Wednesday, July 27, 2005

The Great Snape Debate

There's lots of interesting (Catholic) blogging about HP and the Half-Blood Prince and, understandbly, it centers around Professor Severus Snape - who, love him or leave him, has always been the series' most interesting character: Is he really good or really evil? What's the story behind his murder of Dumbledore? And, as Cacciaguida asks, should we give up on him? The Anchoress addresses the Snape question here, and she directs us also to Dave Kopel here.

I think it's important to keep in perspective when considering Snape that just because we hate his personality, it does not mean that he is evil. Yes, he doesn't like Harry, but there's lots of personal history to defend that. Yes, he hates Gryffindor and loves Slytherin, but he is Slytherin's head of house. No, he doesn't get along well with most members of the Order of the Phoenix, but that's because some of them were real jerks to him at Hogwarts. None of those things make him an evil person; one we may not like, true, but not necessarily evil.

And up until the Sorcerer's Stone was released on film, I always thought Snape was a wolf in sheep's clothing. But Alan Rickman's portrayal of the potions master softened me toward him. It didn't make me like Snape, but it did make me respect him and accept Dumbledore's professions that he had changed and was good now. And that is the only film character that has influenced my perception of the character in print. The portrayals of Harry, Ron, Hermione, Dumbledore, Draco, McGonagall - none of them changed my attitude toward the book's character. But Rickman's Snape did. That's part of the reason why I believe (and hope) that Snape will be offered a chance at redemption in Book 7. Not only that, but I think he's the only wizard next to Harry who could be a real threat to Voldemort - not a lethal threat, as the prophecy makes clear that's left to Harry, but one who can weaken the Dark Lord's defenses considerably. Sure, there's McGonagall, but she doesn't have the insider knowledge that could help contribute to Voldemort's demise. And there are the other members of the Order, but they suffer the same deficiency. Snape is the one who has the knowledge and the experience to play a critical role in helping Harry. And I think he will.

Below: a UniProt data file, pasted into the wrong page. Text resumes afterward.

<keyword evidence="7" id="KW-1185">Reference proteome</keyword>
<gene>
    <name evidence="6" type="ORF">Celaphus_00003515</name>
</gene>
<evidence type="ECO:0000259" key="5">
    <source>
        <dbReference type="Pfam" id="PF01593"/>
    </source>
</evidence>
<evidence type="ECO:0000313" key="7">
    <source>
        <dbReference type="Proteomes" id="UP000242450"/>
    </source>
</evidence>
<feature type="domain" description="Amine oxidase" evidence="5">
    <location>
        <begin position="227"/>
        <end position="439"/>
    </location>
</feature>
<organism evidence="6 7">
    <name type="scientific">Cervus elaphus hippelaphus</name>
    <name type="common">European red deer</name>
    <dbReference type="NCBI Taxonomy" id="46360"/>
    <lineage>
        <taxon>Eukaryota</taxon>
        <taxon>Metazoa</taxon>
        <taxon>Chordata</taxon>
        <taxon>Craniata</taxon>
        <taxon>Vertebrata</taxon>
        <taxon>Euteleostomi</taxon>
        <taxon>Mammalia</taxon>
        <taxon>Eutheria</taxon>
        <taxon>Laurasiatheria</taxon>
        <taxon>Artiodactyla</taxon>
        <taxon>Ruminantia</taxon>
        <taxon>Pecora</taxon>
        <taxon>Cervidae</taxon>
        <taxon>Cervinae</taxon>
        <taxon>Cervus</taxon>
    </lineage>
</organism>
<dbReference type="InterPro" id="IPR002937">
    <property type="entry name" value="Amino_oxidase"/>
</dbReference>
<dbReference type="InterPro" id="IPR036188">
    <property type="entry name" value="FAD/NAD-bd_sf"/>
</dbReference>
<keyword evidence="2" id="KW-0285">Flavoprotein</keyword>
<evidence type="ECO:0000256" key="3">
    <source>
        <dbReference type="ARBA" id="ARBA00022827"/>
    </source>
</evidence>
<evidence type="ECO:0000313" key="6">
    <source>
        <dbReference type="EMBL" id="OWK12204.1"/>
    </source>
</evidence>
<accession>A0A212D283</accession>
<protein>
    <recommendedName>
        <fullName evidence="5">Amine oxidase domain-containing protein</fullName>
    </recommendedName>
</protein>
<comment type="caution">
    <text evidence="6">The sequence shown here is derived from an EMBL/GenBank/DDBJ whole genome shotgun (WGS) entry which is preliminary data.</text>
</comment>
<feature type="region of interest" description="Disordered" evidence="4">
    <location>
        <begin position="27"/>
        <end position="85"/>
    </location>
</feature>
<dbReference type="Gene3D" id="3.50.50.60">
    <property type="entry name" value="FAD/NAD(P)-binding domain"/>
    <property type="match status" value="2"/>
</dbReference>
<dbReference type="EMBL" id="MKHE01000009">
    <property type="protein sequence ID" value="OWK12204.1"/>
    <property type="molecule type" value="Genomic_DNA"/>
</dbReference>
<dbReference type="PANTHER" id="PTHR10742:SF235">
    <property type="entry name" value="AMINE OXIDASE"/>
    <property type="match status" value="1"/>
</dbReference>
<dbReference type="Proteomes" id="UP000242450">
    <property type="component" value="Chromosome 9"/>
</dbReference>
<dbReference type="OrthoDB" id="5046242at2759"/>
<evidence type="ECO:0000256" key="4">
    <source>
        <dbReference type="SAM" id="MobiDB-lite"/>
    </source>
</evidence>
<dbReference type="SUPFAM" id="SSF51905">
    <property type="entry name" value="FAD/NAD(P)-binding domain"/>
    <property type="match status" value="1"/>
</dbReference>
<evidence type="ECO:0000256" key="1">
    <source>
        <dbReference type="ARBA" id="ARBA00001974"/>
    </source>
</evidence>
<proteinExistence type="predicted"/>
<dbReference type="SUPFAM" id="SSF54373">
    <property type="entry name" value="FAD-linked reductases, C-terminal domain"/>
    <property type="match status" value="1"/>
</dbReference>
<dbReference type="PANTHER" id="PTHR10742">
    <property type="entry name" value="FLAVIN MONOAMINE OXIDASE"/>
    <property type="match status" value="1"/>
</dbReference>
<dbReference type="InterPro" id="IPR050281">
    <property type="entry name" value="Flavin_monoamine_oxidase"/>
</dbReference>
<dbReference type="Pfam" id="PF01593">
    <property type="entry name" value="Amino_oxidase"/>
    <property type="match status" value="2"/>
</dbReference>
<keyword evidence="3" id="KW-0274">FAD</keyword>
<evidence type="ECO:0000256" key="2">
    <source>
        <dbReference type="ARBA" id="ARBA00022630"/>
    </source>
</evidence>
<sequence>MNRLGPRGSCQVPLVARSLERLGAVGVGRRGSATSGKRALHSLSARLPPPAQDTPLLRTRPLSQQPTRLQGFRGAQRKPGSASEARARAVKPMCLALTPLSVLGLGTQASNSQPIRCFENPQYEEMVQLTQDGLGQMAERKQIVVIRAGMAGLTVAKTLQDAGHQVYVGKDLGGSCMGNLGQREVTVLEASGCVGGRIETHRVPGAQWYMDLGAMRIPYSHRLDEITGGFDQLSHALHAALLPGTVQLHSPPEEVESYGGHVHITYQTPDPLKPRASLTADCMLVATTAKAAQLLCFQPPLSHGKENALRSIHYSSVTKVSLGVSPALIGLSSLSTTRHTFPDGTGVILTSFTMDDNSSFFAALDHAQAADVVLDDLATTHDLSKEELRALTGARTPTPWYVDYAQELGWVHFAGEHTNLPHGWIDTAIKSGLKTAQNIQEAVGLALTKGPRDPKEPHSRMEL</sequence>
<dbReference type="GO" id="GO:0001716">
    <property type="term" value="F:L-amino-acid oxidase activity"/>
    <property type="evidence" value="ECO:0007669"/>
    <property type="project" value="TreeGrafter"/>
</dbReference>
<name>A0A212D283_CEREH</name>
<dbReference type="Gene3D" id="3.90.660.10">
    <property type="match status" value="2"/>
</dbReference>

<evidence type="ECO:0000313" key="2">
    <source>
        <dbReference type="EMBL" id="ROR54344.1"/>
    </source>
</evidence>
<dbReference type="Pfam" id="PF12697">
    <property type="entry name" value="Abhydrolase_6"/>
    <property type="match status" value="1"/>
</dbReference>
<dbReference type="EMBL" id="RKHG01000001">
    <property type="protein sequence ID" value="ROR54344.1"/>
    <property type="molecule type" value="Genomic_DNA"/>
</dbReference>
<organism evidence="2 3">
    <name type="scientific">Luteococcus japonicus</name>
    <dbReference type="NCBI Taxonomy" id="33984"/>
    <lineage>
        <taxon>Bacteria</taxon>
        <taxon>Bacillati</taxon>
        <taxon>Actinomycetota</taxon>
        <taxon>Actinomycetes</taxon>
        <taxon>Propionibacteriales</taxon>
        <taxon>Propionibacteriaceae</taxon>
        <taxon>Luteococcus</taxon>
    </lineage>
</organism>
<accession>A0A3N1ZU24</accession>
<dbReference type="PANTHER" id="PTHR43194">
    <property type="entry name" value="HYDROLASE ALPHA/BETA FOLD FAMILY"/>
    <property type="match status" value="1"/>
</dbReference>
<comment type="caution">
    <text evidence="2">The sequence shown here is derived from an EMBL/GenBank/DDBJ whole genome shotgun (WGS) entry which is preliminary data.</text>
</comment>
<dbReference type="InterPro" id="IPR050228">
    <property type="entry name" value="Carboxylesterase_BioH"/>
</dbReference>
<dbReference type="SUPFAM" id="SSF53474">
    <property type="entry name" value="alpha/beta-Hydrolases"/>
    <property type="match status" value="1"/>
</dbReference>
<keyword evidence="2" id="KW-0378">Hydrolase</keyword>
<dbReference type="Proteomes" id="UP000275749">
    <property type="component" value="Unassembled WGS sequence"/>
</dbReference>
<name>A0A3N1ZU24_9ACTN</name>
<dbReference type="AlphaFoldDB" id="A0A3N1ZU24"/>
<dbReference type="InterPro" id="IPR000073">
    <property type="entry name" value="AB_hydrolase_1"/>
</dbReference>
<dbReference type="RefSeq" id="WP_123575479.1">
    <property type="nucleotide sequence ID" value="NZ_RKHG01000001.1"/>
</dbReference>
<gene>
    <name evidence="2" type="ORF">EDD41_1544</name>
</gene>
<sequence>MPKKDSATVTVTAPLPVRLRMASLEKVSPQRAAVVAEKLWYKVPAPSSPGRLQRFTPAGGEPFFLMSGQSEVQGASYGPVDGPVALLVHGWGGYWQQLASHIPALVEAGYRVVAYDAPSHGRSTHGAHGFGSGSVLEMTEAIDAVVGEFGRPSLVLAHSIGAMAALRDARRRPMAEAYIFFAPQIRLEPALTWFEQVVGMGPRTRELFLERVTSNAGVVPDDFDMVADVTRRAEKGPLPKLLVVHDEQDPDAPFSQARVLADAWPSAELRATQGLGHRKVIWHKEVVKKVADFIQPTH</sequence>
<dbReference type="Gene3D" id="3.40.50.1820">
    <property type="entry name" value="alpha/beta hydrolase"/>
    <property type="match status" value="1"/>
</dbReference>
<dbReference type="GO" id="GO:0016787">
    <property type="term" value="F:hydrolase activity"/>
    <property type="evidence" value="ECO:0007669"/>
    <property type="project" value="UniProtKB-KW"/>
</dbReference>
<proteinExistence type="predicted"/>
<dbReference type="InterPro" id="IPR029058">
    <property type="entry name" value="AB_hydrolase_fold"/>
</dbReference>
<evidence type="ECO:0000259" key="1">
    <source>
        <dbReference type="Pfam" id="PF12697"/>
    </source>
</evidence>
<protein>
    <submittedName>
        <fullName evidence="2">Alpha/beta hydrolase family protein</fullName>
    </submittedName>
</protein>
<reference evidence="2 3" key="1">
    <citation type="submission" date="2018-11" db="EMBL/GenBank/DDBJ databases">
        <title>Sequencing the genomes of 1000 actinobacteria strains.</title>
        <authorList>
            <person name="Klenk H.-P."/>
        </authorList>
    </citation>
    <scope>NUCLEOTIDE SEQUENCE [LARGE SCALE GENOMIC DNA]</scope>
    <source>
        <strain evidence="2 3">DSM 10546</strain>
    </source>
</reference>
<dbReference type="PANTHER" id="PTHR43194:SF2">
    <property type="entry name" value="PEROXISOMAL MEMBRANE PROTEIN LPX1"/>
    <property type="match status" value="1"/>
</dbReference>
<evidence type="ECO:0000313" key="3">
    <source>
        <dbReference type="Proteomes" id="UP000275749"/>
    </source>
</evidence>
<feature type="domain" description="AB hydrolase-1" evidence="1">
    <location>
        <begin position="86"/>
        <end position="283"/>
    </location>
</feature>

And, as I've read countless analyses of the last few chapters of HBP and Snape's role in them, there's been one Snape quote that struck me that I haven't seen anyone else refer to. As Snape and Malfoy are fleeing castle grounds to disapparate, Harry is throwing curses toward them and Snape blocks each one. The two reasons for this are that A) Harry, though he's been taught how to cast spells without speaking, does not do it on this occassion and utters all the curses outloud, so Snape can hear what he's about to send his way and B) Snape is a great leglimens, meaning he can read Harry's mind, so he knows what curses Harry is thinking of before Harry utters them. As he's running off, Snape yells back to Harry: "Blocked again and again and again until you learn to keep your mouth shut and your mind closed, Potter!" We can interpret this line two ways: First, that Snape is insulting Harry for failing to use those basic defenses when fighting against Death Eaters. Or second, as I propose, is that Snape is reminding Harry that when it comes time to face Voldemort, he can't be making minor mistakes like that or he'll surely die - he's offering him constructive criticism and advice.

I think Snape will turn out to be a classic Christian character: A great man who uses his great knowledge, great power and great pride to commit great sins but who, when it comes down to it, will ultimately repent and use those talents for the greater good. He's the greatest sinner in these books. I also think he'll be the greatest saint.